Green’s Dictionary of Slang

claw v.

1. [late 16C–18C] to fondle sexually, to masturbate a partner.

2. [mid-19C-1930s] (US Und.) to steal; to grab.

3. [1920s–30s] (US tramp) to arrest.

In phrases

clawed off (adj.)

1. [late 17C–18C] severely beaten or thrashed.

2. [late 17C–19C] suffering from a venereal disease.

claw me and I’ll claw you (also ka me, ka thee)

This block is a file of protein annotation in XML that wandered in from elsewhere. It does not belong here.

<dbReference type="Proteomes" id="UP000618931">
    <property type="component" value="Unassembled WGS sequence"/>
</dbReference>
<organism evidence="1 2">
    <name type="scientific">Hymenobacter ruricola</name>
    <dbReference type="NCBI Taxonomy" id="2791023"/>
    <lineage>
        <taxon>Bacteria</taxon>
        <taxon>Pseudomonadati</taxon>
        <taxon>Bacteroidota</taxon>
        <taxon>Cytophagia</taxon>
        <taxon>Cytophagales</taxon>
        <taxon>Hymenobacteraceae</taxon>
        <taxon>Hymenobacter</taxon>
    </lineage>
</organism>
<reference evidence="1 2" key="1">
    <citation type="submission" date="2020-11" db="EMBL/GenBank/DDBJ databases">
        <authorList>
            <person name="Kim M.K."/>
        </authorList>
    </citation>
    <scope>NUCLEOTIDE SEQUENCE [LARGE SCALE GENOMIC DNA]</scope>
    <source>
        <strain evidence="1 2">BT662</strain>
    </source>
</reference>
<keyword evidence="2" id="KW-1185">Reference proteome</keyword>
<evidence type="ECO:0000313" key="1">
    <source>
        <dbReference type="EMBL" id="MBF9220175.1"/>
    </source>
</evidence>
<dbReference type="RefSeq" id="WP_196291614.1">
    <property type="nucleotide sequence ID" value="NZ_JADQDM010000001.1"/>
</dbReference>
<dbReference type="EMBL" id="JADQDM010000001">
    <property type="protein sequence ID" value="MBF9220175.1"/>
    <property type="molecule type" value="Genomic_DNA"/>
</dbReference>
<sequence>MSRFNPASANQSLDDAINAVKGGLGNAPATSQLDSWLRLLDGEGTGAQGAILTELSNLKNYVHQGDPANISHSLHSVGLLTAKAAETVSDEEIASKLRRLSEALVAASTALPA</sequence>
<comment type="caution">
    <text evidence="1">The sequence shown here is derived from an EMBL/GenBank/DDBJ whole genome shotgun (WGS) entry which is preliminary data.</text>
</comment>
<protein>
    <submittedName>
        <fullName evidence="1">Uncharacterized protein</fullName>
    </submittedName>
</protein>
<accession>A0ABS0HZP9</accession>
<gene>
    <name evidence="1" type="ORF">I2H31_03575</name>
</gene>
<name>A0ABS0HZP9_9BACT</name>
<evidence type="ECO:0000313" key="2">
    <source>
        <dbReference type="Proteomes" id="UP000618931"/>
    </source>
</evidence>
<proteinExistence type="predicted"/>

[mid-16C–mid-19C] an early version of the 20C+ scratch my back and I’ll scratch yours.

claw off (v.) [SE claw, to scratch; but note ? pun on naut. claw off, to keep far enough away from the shore to avoid shipwreck]

[late 17C–mid-19C] to thrash, to beat severely; thus clawed off